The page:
This article presents a phenomenology of artistic painting as an anticipatory process. I propose that the artist seeks to establish a state of equilibrium in a model of self-awareness expressed and represented in a self-constituted physical artefact intended to communicate to others, not representationally but affectively. ‘Neural painting’ is an arts-based research method employing a simple computational model of human aesthetic discrimination to study the creative realization of the artistic image. I use this method to explore the relationship of self and ‘other’ in computationally mediated self-portraiture. I develop an image in an exchange with a neural network by reflecting on its output and inputting autographic modifications to those images, blending visceral gesture with the ‘black box’ of artificial intelligence. Through this deeply personalized and perhaps agonistic interchange between organic self and algorithmic reflection, I seek to expose the tacit mediation implicit in the technical artefact, opening an understanding of the existential relations between natural systems (the artist) and technical entities positioned as collaborators in an anticipatory aesthetics.


A Sexual Series


Sara Ahmed’s enquiry on what it means for sexuality to be lived as oriented from the work Queer Phenomenology inspired the art series ‘A Sexual Series’, based on post-humanist theory and asexual experience. Shapes of performative alter egos materialized from a queer cyborg position of technologically enhanced crip experiences (the strong symbolical constructing process of straightening scoliosis surgery). From being a glitch of the past towards a post-individualist future, the artificial intelligence sexbot is a metaphoric, elevated cyborg drag version of the artist to embody asexuality and queer Otherness. Based on multitudes of CUNTraDICKtions to encourage self-reflection, the series explores the complexities of ob/scene and on/scene performances; the position of a sex positive asexual as well as questions of belonging as a naturally artificial rebel.

Between reality and non-reality

Virtual reality is all too often considered as antithetical to reality, the former being an entity fully separated from the latter. Since there has been historically no consensus among philosophers as to what constitutes reality, this article seeks to contribute to the debate on i crucial issue. It argues that reality should be considered as including non-tangible properties and that, from the first-person point of view, virtual reality is part of the reality of each and every one of us. Furthermore, grey zones between reality and virtual reality, that is to say environments in which reality blends with fantasy and highly personal perception of our surroundings are much more common than often assumed. The article claims that architecture is the most powerful foundation for virtual reality and therefore creator of grey zones. Real spaces (such as cafés or streets, and moreover cities) offer experiences more intense than any typical virtual environment and cause the blurring of awareness in which world we are. Virtual reality is an impoverished reality, and attempts to realize it have led to disastrous outcomes. On the contrary, grey zones, partially anchored on the materiality, actually enrich reality with non-tangible qualities, without threatening its authority in our souls and minds.


Blockchain technology, foundations, protocols and aesthetic considerations


This article aims to outline the fundamental concepts that characterize blockchain technology in order to allow for a better understanding of how it is structured within the protocols which govern the internet, but also to portray the devices which allow its re-appropriation by capitalist culture. The theoretical foundations of this article are supported by a medio-archaeological position that allows us to acquire a technical look at the blockchain, but also to weave historical and aesthetic parallels in order to understand the NFT phenomenon, at the core of current economic issues and speculations.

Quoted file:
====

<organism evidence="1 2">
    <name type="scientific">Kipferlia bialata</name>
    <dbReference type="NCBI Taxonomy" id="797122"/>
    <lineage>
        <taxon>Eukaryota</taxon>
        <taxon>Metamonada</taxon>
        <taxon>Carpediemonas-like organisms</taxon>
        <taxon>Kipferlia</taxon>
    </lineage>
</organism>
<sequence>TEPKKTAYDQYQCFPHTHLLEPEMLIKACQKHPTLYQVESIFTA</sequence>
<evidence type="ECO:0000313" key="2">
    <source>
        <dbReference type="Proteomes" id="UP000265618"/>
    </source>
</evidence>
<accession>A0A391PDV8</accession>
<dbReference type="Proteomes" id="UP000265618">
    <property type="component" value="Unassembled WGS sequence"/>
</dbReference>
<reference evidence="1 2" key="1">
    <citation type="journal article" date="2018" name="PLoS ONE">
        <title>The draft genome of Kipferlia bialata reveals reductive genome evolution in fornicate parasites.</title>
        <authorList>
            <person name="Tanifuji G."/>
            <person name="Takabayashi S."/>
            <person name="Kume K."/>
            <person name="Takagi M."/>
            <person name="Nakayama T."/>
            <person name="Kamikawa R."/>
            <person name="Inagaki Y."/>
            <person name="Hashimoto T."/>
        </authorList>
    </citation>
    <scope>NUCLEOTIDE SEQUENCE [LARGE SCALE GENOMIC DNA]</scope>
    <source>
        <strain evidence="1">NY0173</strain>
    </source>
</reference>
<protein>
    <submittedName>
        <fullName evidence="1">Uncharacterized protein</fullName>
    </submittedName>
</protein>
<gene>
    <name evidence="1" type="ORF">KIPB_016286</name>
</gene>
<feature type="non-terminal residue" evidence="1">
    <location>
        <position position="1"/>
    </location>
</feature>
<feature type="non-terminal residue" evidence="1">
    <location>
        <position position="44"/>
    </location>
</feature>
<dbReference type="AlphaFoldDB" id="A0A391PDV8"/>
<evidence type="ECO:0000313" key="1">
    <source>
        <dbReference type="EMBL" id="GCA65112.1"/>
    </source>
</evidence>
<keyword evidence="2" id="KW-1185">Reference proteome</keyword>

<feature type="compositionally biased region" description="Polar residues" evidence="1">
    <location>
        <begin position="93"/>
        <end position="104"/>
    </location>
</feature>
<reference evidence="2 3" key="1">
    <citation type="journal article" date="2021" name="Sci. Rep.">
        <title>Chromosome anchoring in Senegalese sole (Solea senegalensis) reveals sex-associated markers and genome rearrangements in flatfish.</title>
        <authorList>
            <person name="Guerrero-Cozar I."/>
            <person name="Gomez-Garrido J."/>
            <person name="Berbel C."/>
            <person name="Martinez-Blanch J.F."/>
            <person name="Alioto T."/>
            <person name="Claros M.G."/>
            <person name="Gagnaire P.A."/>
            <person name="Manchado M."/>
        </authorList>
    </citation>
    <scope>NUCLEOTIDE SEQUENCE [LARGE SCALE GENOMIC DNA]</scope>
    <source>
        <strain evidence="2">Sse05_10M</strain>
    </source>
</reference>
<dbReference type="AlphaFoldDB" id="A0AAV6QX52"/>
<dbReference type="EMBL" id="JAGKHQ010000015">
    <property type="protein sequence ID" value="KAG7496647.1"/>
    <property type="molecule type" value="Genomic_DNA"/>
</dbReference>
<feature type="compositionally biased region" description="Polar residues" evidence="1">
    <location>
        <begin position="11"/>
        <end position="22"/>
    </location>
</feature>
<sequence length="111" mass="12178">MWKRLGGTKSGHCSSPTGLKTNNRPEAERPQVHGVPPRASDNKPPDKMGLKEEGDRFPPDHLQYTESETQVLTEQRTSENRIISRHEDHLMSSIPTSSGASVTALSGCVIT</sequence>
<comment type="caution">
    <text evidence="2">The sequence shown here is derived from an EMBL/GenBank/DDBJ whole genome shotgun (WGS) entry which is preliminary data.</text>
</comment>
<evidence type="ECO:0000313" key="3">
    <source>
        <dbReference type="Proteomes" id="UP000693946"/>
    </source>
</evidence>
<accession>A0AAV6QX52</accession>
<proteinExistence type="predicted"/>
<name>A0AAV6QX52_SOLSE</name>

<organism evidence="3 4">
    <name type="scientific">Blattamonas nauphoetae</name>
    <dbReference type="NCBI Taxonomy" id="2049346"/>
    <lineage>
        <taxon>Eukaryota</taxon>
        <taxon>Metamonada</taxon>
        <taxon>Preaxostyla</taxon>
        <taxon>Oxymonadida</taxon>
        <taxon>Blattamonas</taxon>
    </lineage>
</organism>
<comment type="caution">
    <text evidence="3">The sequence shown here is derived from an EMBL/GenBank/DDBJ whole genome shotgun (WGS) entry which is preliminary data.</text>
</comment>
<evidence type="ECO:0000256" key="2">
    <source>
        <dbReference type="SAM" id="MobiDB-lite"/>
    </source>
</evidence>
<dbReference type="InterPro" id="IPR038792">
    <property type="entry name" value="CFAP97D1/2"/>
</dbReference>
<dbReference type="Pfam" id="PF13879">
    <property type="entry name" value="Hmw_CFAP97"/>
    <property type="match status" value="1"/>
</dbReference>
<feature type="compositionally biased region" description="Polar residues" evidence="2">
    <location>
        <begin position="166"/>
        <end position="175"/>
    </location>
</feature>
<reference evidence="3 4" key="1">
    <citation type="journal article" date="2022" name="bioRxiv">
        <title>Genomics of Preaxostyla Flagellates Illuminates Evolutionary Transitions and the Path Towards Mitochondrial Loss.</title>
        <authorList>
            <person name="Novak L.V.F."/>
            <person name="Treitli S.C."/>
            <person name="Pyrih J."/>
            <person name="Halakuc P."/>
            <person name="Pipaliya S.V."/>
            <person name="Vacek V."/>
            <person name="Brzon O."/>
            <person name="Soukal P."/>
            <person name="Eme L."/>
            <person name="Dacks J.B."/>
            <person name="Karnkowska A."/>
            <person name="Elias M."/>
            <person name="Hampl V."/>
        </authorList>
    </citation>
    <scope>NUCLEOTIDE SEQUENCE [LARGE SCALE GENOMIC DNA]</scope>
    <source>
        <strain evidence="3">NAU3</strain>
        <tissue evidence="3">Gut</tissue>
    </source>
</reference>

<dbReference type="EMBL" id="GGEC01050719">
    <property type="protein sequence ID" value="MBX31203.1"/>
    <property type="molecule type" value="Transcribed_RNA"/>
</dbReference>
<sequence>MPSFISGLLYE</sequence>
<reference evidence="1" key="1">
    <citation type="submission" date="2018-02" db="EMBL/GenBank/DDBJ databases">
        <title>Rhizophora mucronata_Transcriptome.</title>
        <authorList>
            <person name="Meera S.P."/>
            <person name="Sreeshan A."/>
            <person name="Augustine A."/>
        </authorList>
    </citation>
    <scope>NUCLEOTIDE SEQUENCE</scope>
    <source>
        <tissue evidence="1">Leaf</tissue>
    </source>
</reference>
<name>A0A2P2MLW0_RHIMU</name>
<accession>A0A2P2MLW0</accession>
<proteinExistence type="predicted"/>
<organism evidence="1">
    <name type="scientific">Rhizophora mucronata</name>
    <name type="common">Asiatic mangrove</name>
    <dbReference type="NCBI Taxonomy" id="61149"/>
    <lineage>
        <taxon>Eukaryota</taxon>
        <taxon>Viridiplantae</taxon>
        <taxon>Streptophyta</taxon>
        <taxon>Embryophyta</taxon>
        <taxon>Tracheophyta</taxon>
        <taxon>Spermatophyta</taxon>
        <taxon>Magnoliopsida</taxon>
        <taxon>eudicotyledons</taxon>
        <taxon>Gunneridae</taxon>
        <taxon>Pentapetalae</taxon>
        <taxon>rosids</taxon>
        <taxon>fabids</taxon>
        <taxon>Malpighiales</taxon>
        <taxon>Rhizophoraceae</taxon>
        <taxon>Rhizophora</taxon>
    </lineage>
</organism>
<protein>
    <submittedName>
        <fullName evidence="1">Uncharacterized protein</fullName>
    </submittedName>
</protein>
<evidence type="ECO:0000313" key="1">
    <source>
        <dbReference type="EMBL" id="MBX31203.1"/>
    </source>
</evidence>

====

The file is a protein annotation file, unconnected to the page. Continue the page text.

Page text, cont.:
Aura & Transvestment


Aura & Transvestment is a transmedia project consisting of a series of generative images, an experimental form of cryptomedia and a video essay. By describing its own powers and contradictions, the work explores notions of value, ownership, authenticity, artificial scarcity and abundance in the digital realm. The project is a critical analysis of non-fungible tokens used as proof of ownership for digital art, taking Walter Benjamin’s concept of aura as a starting point. It argues that, for tokenized art, cryptography serves as an artificial source of auratic power that reverts the political potential of reproducibility falling back to a magical and ritual notion of aura. This time around the ritual performed is that of property, authenticity, ownership, markets and commodification. Finally, the article outlines alternative uses of cryptography and distributed ledger technologies to support artistic labour and proposes transvestment as a temporary counter-action for the reallocation of value from capitalist forms of production and into commons-based models of social coordination. Submitted to this journal is an adaptation of the script for the video essay, alongside other elements of the project. Please visit:


Unruly Objects: NFTs, blockchain technologies and bio-conservation


This article explores and challenges notions and methodologies of conservation, including the use of blockchain technologies as a means of establishing provenance of a physical BioArtwork, of the artist’s documentation encapsulating their intentions and of the conservator’s records required for the artwork’s ongoing care. The exploration is done through a case study of an art project called ‘Unruly Objects and Biological Conservation’ created by Anna Dumitriu with support from Alex May. The artwork consists of three items containing RFID tags sealed in resin ‐ which point to the location of the artist’s documentation. Therefore, the works physically include instructions for maintaining their inherent concepts and materiality for the benefit of the conservators. Such instructions can often be difficult to track down, or become disassociated from the artwork while the digital preservation of this storage method also poses its own set of questions. The works also include biological material including mud from a bacterial ecosystem known as a Winogradsky Column, living plant material and SARS-CoV-2 (coronavirus) RNA from a plasmid construct.



This page displays a table of contents and abstracts published in the journal Technoetic Arts. Please refer to the original publication available in print from Intellect. Digital copies of the articles are available from Intellect Discover.

Technoetic Arts is included in EBSCO’s Academic Search Complete and Art and Architecture Complete collections. Researchers affiliated with universities will have access to all article PDFs via their library’s EBSCO subscription. This issue is logged with volume 19 of 2021 on EBSCOhost.

Volume 19 Numbers 3, © 2021 Intellect Ltd.

||| Founding Editor: Roy Ascott Issue 19.3 Editors: Ioannis Bardakos, Dalila Honorato, Claudia Jacques, Claudia Westermann with Amy-Claire Huestis and Primavera de Filippi (section editors) Editorial Organism: Tom Ascott, John Bardakos, Dalila Honorato, Hu Yong, Claudia Jacques, Claudia Westermann Production Manager: Faith Newcombe